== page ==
You can debate if there is an increase in computer hacking or the mainstream media is finally catching on, but regardless, the FBI is planning on stepping up its efforts to fight computer crime as it grapples with cyber intrusions at companies such as Google, Sony, Citibank, and Lockheed Martin to name a few.
“We will increasingly put emphasis on addressing cyber threats in all of their variations,” Federal Bureau of Investigation Director Robert Mueller said at a Senate Judiciary Committee hearing.
The FBI and other U.S. law enforcement agencies are confronting a wave of computer crime that’s highly organized and hard to combat with traditional methods.
Attacks are coming from groups based in Eastern Europe and Russia, from China and from groups of hackers in the U.S. In other words, attacks are coming from everywhere.
The FBI has failed to make arrests in many of the most high-profile hacking attacks of the past two years.
The FBI will ensure “the personnel in the bureau have the equipment, the capability, the skill, the experience to address those threats,” Mueller said.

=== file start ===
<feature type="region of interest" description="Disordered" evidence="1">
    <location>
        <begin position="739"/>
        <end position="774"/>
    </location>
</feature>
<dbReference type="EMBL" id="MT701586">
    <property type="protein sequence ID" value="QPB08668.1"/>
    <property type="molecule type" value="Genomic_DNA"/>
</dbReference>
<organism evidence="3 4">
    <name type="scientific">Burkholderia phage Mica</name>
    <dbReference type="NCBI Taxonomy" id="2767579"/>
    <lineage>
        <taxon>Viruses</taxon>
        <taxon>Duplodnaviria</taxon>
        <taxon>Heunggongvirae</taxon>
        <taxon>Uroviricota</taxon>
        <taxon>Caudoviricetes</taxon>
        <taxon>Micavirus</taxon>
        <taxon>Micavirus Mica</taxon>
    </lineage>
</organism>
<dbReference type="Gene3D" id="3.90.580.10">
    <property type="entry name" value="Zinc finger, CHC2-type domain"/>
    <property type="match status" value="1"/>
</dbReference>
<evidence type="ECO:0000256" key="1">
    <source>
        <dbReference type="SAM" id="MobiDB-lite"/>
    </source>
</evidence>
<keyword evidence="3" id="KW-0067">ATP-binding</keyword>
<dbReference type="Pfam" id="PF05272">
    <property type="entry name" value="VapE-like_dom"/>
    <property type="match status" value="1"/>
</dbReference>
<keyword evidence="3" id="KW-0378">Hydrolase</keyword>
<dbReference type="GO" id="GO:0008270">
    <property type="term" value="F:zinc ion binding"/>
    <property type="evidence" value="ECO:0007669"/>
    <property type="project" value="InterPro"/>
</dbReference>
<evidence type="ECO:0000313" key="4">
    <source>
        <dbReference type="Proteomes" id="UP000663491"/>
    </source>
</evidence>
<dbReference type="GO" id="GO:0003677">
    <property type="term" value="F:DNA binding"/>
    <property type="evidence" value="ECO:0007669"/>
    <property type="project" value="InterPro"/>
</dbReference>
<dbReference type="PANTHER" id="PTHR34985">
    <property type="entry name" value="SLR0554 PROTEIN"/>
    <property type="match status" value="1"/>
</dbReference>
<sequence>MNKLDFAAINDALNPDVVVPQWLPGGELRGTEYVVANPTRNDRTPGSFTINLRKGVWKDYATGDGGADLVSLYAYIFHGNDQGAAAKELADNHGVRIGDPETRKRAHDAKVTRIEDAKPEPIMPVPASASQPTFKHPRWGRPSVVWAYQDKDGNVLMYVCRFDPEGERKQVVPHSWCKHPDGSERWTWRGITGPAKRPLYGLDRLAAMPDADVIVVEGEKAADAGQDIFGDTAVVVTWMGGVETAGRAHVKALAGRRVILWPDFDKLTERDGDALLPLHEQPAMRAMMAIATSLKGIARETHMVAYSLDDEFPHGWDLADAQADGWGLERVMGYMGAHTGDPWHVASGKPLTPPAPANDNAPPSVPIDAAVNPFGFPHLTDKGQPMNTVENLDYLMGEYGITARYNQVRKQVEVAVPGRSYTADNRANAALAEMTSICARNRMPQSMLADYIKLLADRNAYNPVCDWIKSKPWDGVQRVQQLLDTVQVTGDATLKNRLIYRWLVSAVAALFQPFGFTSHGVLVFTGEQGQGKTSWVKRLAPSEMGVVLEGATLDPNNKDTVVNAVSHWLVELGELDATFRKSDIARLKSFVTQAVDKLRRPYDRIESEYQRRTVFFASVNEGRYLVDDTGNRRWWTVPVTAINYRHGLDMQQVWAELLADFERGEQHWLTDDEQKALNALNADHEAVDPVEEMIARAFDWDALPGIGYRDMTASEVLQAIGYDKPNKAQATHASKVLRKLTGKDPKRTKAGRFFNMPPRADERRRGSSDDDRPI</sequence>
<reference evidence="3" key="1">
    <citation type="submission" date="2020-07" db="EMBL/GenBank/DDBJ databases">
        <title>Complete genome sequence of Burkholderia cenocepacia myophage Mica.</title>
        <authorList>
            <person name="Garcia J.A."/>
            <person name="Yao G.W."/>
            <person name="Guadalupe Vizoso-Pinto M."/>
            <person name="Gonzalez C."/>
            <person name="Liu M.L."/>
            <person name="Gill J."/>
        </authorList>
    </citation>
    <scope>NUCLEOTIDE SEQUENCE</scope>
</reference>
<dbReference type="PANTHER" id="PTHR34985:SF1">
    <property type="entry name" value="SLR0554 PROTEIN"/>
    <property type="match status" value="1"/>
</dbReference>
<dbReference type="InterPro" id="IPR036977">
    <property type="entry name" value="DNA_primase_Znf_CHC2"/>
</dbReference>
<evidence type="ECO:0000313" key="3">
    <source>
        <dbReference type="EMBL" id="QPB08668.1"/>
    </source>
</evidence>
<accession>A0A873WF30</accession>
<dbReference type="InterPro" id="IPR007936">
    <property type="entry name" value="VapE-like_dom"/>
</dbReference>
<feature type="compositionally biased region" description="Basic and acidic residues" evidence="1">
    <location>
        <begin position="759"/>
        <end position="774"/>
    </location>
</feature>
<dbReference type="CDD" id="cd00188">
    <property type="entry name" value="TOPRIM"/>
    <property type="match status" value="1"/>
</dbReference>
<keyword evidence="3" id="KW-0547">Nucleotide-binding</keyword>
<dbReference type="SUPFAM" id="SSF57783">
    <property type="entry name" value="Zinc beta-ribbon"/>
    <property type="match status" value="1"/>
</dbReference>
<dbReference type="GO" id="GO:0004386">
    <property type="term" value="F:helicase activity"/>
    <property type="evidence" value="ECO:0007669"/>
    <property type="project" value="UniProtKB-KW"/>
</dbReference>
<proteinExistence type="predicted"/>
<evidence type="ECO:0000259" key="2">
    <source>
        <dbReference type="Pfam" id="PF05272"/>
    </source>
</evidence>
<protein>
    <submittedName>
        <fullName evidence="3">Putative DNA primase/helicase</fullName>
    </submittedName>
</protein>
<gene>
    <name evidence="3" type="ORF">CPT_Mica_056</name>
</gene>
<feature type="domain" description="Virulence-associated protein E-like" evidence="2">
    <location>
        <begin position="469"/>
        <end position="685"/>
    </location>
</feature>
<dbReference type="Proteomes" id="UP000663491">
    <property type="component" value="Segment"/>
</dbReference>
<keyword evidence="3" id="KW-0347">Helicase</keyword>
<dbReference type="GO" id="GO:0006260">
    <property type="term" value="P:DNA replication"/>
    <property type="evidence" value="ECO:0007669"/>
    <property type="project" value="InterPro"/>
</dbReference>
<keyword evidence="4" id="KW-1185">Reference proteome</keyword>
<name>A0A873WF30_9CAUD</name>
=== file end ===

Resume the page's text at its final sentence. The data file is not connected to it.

A review in April by the Justice Department’s inspector general found some FBI agents who investigate national security-related computer intrusions lacked needed technical skills. Of 36 agents interviewed, 13 were deficient in at least some of the necessary capabilities, according to the inspector general.
Last week, Google revealed an attempted hack, originating in China, into the Gmail accounts of U.S. government officials, military personnel and journalists. Days before that, military contractor Lockheed Martin Corp. (LMT) said its network had been penetrated by an unknown intruder.
Cyber thieves stole the account data of 100 million global customers from Sony computer networks in April, the second- largest data breach in U.S. history, according to the Open Security Foundation.